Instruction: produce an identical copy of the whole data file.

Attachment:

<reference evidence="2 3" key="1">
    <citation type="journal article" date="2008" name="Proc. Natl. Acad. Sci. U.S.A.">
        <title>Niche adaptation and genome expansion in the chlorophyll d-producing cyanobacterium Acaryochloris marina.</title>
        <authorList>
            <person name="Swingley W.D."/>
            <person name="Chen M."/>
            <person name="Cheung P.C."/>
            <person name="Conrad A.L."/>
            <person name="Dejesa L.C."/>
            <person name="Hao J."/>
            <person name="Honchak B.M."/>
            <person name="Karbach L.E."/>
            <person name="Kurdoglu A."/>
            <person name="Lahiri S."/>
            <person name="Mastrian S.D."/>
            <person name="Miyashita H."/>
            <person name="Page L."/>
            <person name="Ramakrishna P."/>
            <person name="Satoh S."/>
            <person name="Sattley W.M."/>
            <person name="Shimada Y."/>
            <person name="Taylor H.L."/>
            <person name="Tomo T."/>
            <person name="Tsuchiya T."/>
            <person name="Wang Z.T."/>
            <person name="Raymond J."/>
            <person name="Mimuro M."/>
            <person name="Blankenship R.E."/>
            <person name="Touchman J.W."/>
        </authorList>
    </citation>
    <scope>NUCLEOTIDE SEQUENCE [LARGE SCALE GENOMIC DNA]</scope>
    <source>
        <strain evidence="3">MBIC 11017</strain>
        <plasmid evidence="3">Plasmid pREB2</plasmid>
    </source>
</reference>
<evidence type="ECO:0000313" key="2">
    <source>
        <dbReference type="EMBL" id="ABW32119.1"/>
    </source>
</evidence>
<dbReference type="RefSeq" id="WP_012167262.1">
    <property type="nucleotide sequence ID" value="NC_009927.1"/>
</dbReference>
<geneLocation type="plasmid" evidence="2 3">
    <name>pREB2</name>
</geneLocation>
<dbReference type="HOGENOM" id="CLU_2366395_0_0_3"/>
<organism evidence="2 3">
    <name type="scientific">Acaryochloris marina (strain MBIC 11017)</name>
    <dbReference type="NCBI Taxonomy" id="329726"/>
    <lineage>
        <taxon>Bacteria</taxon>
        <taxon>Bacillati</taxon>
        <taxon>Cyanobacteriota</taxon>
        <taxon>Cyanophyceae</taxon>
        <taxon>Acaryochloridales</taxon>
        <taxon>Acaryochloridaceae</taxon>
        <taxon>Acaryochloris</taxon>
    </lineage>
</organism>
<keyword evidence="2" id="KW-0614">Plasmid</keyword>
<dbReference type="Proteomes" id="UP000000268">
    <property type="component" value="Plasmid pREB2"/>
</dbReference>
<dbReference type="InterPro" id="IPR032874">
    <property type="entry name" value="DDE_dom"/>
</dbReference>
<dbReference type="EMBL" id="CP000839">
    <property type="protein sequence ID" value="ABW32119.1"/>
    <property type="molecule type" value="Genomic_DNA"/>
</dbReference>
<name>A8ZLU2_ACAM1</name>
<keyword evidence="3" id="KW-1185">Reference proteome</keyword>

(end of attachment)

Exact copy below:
<reference evidence="2 3" key="1">
    <citation type="journal article" date="2008" name="Proc. Natl. Acad. Sci. U.S.A.">
        <title>Niche adaptation and genome expansion in the chlorophyll d-producing cyanobacterium Acaryochloris marina.</title>
        <authorList>
            <person name="Swingley W.D."/>
            <person name="Chen M."/>
            <person name="Cheung P.C."/>
            <person name="Conrad A.L."/>
            <person name="Dejesa L.C."/>
            <person name="Hao J."/>
            <person name="Honchak B.M."/>
            <person name="Karbach L.E."/>
            <person name="Kurdoglu A."/>
            <person name="Lahiri S."/>
            <person name="Mastrian S.D."/>
            <person name="Miyashita H."/>
            <person name="Page L."/>
            <person name="Ramakrishna P."/>
            <person name="Satoh S."/>
            <person name="Sattley W.M."/>
            <person name="Shimada Y."/>
            <person name="Taylor H.L."/>
            <person name="Tomo T."/>
            <person name="Tsuchiya T."/>
            <person name="Wang Z.T."/>
            <person name="Raymond J."/>
            <person name="Mimuro M."/>
            <person name="Blankenship R.E."/>
            <person name="Touchman J.W."/>
        </authorList>
    </citation>
    <scope>NUCLEOTIDE SEQUENCE [LARGE SCALE GENOMIC DNA]</scope>
    <source>
        <strain evidence="3">MBIC 11017</strain>
        <plasmid evidence="3">Plasmid pREB2</plasmid>
    </source>
</reference>
<evidence type="ECO:0000313" key="2">
    <source>
        <dbReference type="EMBL" id="ABW32119.1"/>
    </source>
</evidence>
<dbReference type="RefSeq" id="WP_012167262.1">
    <property type="nucleotide sequence ID" value="NC_009927.1"/>
</dbReference>
<geneLocation type="plasmid" evidence="2 3">
    <name>pREB2</name>
</geneLocation>
<dbReference type="HOGENOM" id="CLU_2366395_0_0_3"/>
<organism evidence="2 3">
    <name type="scientific">Acaryochloris marina (strain MBIC 11017)</name>
    <dbReference type="NCBI Taxonomy" id="329726"/>
    <lineage>
        <taxon>Bacteria</taxon>
        <taxon>Bacillati</taxon>
        <taxon>Cyanobacteriota</taxon>
        <taxon>Cyanophyceae</taxon>
        <taxon>Acaryochloridales</taxon>
        <taxon>Acaryochloridaceae</taxon>
        <taxon>Acaryochloris</taxon>
    </lineage>
</organism>
<keyword evidence="2" id="KW-0614">Plasmid</keyword>
<dbReference type="Proteomes" id="UP000000268">
    <property type="component" value="Plasmid pREB2"/>
</dbReference>
<dbReference type="InterPro" id="IPR032874">
    <property type="entry name" value="DDE_dom"/>
</dbReference>
<dbReference type="EMBL" id="CP000839">
    <property type="protein sequence ID" value="ABW32119.1"/>
    <property type="molecule type" value="Genomic_DNA"/>
</dbReference>
<name>A8ZLU2_ACAM1</name>
<keyword evidence="3" id="KW-1185">Reference proteome</keyword>